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J Biol Chem. 2000 Mar 17;275(11):8072-82.

Annexin 24 from Capsicum annuum. X-ray structure and biochemical characterization.

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Max-Planck-Institut für Biochemie, Abt. Strukturforschung, 82152 Martinsried, Germany.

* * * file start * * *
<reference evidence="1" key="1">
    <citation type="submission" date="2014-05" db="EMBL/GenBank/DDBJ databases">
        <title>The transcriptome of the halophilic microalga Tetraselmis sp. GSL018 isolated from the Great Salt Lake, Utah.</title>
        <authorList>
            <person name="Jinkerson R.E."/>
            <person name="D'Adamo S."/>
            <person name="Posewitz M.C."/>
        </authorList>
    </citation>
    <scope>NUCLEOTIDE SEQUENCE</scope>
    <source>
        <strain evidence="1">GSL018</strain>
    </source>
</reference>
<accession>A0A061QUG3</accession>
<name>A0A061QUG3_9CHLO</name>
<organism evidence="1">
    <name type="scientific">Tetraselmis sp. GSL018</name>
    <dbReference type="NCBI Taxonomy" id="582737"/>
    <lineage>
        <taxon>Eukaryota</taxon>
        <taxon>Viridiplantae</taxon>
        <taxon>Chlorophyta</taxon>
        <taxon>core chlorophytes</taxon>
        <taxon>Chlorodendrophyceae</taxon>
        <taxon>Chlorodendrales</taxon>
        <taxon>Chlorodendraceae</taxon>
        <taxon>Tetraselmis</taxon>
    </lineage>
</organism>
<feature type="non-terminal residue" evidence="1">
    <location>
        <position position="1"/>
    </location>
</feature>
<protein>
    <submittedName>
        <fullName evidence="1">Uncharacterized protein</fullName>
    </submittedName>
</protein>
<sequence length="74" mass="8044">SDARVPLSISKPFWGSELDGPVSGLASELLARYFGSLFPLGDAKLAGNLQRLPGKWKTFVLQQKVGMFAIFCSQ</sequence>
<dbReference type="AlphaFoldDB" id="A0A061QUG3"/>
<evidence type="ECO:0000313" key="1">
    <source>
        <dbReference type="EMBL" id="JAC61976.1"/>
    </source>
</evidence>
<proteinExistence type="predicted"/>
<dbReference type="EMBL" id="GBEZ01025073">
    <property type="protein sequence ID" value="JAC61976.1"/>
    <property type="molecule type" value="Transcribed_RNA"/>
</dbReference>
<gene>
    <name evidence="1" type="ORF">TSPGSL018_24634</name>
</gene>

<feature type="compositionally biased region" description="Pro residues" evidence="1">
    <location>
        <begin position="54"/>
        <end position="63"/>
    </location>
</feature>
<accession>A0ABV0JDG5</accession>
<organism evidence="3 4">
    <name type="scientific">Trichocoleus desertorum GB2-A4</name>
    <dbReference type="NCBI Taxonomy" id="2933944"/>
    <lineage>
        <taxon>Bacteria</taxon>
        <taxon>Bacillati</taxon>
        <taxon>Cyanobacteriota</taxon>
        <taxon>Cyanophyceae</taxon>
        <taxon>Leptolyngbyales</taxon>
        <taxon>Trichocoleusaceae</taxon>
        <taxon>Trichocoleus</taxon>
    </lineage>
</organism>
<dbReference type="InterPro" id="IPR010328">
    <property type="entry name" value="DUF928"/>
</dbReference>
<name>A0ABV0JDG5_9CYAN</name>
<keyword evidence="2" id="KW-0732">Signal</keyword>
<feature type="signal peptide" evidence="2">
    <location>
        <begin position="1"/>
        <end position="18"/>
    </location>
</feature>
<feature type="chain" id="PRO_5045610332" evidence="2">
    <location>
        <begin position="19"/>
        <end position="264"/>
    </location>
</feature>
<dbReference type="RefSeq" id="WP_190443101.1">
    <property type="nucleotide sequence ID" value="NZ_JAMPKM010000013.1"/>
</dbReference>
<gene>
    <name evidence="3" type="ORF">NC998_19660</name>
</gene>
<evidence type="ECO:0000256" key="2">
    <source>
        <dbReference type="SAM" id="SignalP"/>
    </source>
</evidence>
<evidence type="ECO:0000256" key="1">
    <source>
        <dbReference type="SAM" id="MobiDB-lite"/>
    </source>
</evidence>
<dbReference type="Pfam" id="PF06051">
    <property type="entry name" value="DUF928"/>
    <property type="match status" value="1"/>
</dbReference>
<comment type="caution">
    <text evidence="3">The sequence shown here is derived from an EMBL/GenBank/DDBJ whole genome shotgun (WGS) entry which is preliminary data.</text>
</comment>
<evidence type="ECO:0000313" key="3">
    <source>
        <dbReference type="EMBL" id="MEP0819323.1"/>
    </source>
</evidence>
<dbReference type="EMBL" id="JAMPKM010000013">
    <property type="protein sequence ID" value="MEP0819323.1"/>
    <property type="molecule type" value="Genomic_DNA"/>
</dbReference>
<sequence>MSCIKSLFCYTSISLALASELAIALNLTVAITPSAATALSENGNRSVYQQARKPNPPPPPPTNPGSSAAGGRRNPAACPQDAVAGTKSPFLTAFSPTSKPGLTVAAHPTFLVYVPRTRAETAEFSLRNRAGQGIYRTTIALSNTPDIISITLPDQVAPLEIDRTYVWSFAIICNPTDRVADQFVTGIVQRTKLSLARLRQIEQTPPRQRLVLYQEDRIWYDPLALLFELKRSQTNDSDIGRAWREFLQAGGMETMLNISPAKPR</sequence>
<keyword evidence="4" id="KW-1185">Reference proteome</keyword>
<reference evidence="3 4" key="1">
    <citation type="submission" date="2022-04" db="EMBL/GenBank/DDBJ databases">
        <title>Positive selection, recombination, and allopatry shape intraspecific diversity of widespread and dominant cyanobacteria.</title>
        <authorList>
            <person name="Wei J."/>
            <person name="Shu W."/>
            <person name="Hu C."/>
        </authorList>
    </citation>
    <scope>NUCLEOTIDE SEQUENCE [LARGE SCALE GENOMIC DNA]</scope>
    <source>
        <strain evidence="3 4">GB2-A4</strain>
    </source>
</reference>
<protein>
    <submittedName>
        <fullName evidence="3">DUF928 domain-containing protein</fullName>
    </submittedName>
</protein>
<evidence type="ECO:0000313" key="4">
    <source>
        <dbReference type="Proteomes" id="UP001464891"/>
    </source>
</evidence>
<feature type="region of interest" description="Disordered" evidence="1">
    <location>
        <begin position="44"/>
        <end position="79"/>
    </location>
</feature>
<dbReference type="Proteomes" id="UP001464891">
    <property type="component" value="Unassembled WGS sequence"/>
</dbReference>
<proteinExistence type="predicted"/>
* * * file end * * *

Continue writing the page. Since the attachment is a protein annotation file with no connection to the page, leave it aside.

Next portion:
This work provides the first three-dimensional structure of a member of the plant annexin family and correlates these findings with biochemical properties of this protein. Annexin 24(Ca32) from Capsicum annuum was purified as a native protein from bell pepper and was also prepared by recombinant techniques. To overcome the problem of precipitation of the recombinant wild-type protein in crystallization trials, two mutants were designed. Whereas an N-terminal truncation mutant turned out to be an unstable protein, the N-terminal His-tagged annexin 24(Ca32) was crystallized, and the three-dimensional structure was determined by x-ray diffraction at 2. 8 A resolution. The structure refined to an R-factor of 0.216 adopts the typical annexin fold; the detailed structure, however, is different from non-plant annexins, especially in domains I and III and in the membrane binding loops on the convex side. Within the unit cell there are two molecules per asymmetric unit, which differ in conformation of the IAB-loop. Both conformers show Trp-35 on the surface. The loop-out conformation is stabilized by tight interactions of this tryptophan with residue side chains of a symmetry-related molecule and enforced by a bound sulfate. Characterization of this plant annexin using biophysical methods revealed calcium-dependent binding to phospholipid vesicles with preference for phosphatidylcholine over phosphatidylserine and magnesium-dependent phosphodiesterase activity in vitro as shown with adenosine triphosphate as the substrate. A comparative unfolding study of recombinant annexin 24(Ca32) wild type and of the His-tag fusion protein indicates higher stability of the latter. The effect of this N-terminal modification is also visible from CD spectra. Both proteins were subjected to a FURA-2-based calcium influx assay, which gave high influx rates for the wild-type but greatly reduced influx rates for the fusion protein. We therefore conclude that the N-terminal domain is indeed a major regulatory element modulating different annexin properties by allosteric mechanisms.

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